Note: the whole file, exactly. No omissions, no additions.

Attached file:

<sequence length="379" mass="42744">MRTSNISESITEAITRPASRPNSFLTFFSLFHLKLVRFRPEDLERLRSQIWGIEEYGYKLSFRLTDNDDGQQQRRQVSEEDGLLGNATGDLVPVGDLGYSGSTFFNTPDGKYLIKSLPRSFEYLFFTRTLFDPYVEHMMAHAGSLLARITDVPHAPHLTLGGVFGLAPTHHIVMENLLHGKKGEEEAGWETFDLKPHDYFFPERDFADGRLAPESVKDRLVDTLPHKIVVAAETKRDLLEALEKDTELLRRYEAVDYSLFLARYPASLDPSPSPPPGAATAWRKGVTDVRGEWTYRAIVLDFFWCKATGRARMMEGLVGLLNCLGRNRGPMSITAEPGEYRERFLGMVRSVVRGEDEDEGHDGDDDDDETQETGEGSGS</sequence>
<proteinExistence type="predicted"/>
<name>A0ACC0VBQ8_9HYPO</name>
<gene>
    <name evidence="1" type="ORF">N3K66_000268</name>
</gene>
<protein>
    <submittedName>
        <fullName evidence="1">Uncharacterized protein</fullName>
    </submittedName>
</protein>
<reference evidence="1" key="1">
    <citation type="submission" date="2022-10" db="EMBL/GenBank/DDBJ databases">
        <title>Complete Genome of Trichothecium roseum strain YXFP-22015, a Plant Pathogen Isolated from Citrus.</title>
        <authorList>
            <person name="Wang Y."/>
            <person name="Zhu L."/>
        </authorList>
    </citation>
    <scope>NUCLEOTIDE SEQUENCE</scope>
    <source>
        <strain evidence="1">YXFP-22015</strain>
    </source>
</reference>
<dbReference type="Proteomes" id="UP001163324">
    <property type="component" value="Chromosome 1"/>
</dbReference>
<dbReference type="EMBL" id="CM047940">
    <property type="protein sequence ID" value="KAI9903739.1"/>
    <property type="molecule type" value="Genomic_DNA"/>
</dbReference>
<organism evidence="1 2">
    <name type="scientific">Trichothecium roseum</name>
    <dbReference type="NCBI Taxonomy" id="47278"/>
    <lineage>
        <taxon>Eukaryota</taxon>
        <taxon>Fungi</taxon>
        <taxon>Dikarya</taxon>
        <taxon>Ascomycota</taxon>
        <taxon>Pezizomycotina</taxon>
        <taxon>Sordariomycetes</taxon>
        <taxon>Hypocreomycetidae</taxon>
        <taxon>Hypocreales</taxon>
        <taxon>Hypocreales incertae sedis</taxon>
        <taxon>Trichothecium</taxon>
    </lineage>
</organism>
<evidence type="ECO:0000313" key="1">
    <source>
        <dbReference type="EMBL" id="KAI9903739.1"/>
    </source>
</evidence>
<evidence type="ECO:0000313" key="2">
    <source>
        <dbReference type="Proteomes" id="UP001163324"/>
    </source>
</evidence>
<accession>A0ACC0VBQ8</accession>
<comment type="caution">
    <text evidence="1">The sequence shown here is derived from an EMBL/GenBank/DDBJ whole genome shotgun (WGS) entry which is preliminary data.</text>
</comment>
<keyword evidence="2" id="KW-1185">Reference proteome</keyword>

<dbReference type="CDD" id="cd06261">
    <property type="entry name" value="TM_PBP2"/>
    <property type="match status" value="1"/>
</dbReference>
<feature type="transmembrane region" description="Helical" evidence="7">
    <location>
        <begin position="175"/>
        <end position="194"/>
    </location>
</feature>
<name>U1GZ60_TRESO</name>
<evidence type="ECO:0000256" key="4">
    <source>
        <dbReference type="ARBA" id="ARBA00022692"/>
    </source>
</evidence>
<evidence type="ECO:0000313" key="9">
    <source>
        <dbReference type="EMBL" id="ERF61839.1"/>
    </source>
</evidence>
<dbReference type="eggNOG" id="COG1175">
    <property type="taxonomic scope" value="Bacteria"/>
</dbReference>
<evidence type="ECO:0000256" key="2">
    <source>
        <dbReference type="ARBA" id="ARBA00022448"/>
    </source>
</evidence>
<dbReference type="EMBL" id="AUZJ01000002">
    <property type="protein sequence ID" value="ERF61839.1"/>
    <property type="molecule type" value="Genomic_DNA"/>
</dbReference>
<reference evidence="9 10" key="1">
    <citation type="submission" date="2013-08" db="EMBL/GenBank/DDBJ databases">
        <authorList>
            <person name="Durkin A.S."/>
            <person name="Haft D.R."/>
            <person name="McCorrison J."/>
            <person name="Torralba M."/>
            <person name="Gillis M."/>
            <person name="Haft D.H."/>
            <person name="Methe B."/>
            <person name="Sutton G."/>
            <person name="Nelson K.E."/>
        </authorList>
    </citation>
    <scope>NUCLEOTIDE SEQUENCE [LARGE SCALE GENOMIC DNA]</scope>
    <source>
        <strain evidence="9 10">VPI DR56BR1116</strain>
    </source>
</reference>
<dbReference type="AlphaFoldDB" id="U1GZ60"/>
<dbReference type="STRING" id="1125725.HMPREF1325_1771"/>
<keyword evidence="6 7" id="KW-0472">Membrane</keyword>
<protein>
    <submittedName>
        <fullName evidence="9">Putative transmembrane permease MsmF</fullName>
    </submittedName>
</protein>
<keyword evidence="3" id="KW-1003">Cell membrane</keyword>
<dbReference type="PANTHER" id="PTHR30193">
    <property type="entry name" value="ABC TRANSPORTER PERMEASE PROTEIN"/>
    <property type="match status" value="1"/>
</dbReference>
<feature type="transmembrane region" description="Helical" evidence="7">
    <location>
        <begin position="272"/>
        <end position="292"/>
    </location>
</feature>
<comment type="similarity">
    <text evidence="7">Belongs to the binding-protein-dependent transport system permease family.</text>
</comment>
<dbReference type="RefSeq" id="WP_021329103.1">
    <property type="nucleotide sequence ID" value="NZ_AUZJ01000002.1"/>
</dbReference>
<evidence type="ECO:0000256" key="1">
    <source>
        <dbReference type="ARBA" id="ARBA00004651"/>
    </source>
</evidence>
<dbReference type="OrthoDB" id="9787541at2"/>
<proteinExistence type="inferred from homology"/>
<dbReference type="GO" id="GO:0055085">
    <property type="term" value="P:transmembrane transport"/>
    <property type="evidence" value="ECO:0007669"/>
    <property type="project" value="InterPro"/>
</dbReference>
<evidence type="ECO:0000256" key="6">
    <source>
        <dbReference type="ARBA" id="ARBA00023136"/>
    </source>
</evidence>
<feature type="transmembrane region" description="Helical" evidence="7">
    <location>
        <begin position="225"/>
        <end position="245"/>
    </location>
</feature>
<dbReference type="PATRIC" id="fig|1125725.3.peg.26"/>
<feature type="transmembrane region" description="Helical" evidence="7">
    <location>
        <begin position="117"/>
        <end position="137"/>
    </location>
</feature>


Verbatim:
<sequence length="379" mass="42744">MRTSNISESITEAITRPASRPNSFLTFFSLFHLKLVRFRPEDLERLRSQIWGIEEYGYKLSFRLTDNDDGQQQRRQVSEEDGLLGNATGDLVPVGDLGYSGSTFFNTPDGKYLIKSLPRSFEYLFFTRTLFDPYVEHMMAHAGSLLARITDVPHAPHLTLGGVFGLAPTHHIVMENLLHGKKGEEEAGWETFDLKPHDYFFPERDFADGRLAPESVKDRLVDTLPHKIVVAAETKRDLLEALEKDTELLRRYEAVDYSLFLARYPASLDPSPSPPPGAATAWRKGVTDVRGEWTYRAIVLDFFWCKATGRARMMEGLVGLLNCLGRNRGPMSITAEPGEYRERFLGMVRSVVRGEDEDEGHDGDDDDDETQETGEGSGS</sequence>
<proteinExistence type="predicted"/>
<name>A0ACC0VBQ8_9HYPO</name>
<gene>
    <name evidence="1" type="ORF">N3K66_000268</name>
</gene>
<protein>
    <submittedName>
        <fullName evidence="1">Uncharacterized protein</fullName>
    </submittedName>
</protein>
<reference evidence="1" key="1">
    <citation type="submission" date="2022-10" db="EMBL/GenBank/DDBJ databases">
        <title>Complete Genome of Trichothecium roseum strain YXFP-22015, a Plant Pathogen Isolated from Citrus.</title>
        <authorList>
            <person name="Wang Y."/>
            <person name="Zhu L."/>
        </authorList>
    </citation>
    <scope>NUCLEOTIDE SEQUENCE</scope>
    <source>
        <strain evidence="1">YXFP-22015</strain>
    </source>
</reference>
<dbReference type="Proteomes" id="UP001163324">
    <property type="component" value="Chromosome 1"/>
</dbReference>
<dbReference type="EMBL" id="CM047940">
    <property type="protein sequence ID" value="KAI9903739.1"/>
    <property type="molecule type" value="Genomic_DNA"/>
</dbReference>
<organism evidence="1 2">
    <name type="scientific">Trichothecium roseum</name>
    <dbReference type="NCBI Taxonomy" id="47278"/>
    <lineage>
        <taxon>Eukaryota</taxon>
        <taxon>Fungi</taxon>
        <taxon>Dikarya</taxon>
        <taxon>Ascomycota</taxon>
        <taxon>Pezizomycotina</taxon>
        <taxon>Sordariomycetes</taxon>
        <taxon>Hypocreomycetidae</taxon>
        <taxon>Hypocreales</taxon>
        <taxon>Hypocreales incertae sedis</taxon>
        <taxon>Trichothecium</taxon>
    </lineage>
</organism>
<evidence type="ECO:0000313" key="1">
    <source>
        <dbReference type="EMBL" id="KAI9903739.1"/>
    </source>
</evidence>
<evidence type="ECO:0000313" key="2">
    <source>
        <dbReference type="Proteomes" id="UP001163324"/>
    </source>
</evidence>
<accession>A0ACC0VBQ8</accession>
<comment type="caution">
    <text evidence="1">The sequence shown here is derived from an EMBL/GenBank/DDBJ whole genome shotgun (WGS) entry which is preliminary data.</text>
</comment>
<keyword evidence="2" id="KW-1185">Reference proteome</keyword>

<dbReference type="CDD" id="cd06261">
    <property type="entry name" value="TM_PBP2"/>
    <property type="match status" value="1"/>
</dbReference>
<feature type="transmembrane region" description="Helical" evidence="7">
    <location>
        <begin position="175"/>
        <end position="194"/>
    </location>
</feature>
<name>U1GZ60_TRESO</name>
<evidence type="ECO:0000256" key="4">
    <source>
        <dbReference type="ARBA" id="ARBA00022692"/>
    </source>
</evidence>
<evidence type="ECO:0000313" key="9">
    <source>
        <dbReference type="EMBL" id="ERF61839.1"/>
    </source>
</evidence>
<dbReference type="eggNOG" id="COG1175">
    <property type="taxonomic scope" value="Bacteria"/>
</dbReference>
<evidence type="ECO:0000256" key="2">
    <source>
        <dbReference type="ARBA" id="ARBA00022448"/>
    </source>
</evidence>
<dbReference type="EMBL" id="AUZJ01000002">
    <property type="protein sequence ID" value="ERF61839.1"/>
    <property type="molecule type" value="Genomic_DNA"/>
</dbReference>
<reference evidence="9 10" key="1">
    <citation type="submission" date="2013-08" db="EMBL/GenBank/DDBJ databases">
        <authorList>
            <person name="Durkin A.S."/>
            <person name="Haft D.R."/>
            <person name="McCorrison J."/>
            <person name="Torralba M."/>
            <person name="Gillis M."/>
            <person name="Haft D.H."/>
            <person name="Methe B."/>
            <person name="Sutton G."/>
            <person name="Nelson K.E."/>
        </authorList>
    </citation>
    <scope>NUCLEOTIDE SEQUENCE [LARGE SCALE GENOMIC DNA]</scope>
    <source>
        <strain evidence="9 10">VPI DR56BR1116</strain>
    </source>
</reference>
<dbReference type="AlphaFoldDB" id="U1GZ60"/>
<dbReference type="STRING" id="1125725.HMPREF1325_1771"/>
<keyword evidence="6 7" id="KW-0472">Membrane</keyword>
<protein>
    <submittedName>
        <fullName evidence="9">Putative transmembrane permease MsmF</fullName>
    </submittedName>
</protein>
<keyword evidence="3" id="KW-1003">Cell membrane</keyword>
<dbReference type="PANTHER" id="PTHR30193">
    <property type="entry name" value="ABC TRANSPORTER PERMEASE PROTEIN"/>
    <property type="match status" value="1"/>
</dbReference>
<feature type="transmembrane region" description="Helical" evidence="7">
    <location>
        <begin position="272"/>
        <end position="292"/>
    </location>
</feature>
<comment type="similarity">
    <text evidence="7">Belongs to the binding-protein-dependent transport system permease family.</text>
</comment>
<dbReference type="RefSeq" id="WP_021329103.1">
    <property type="nucleotide sequence ID" value="NZ_AUZJ01000002.1"/>
</dbReference>
<evidence type="ECO:0000256" key="1">
    <source>
        <dbReference type="ARBA" id="ARBA00004651"/>
    </source>
</evidence>
<dbReference type="OrthoDB" id="9787541at2"/>
<proteinExistence type="inferred from homology"/>
<dbReference type="GO" id="GO:0055085">
    <property type="term" value="P:transmembrane transport"/>
    <property type="evidence" value="ECO:0007669"/>
    <property type="project" value="InterPro"/>
</dbReference>
<evidence type="ECO:0000256" key="6">
    <source>
        <dbReference type="ARBA" id="ARBA00023136"/>
    </source>
</evidence>
<feature type="transmembrane region" description="Helical" evidence="7">
    <location>
        <begin position="225"/>
        <end position="245"/>
    </location>
</feature>
<dbReference type="PATRIC" id="fig|1125725.3.peg.26"/>
<feature type="transmembrane region" description="Helical" evidence="7">
    <location>
        <begin position="117"/>
        <end position="137"/>
    </location>
</feature>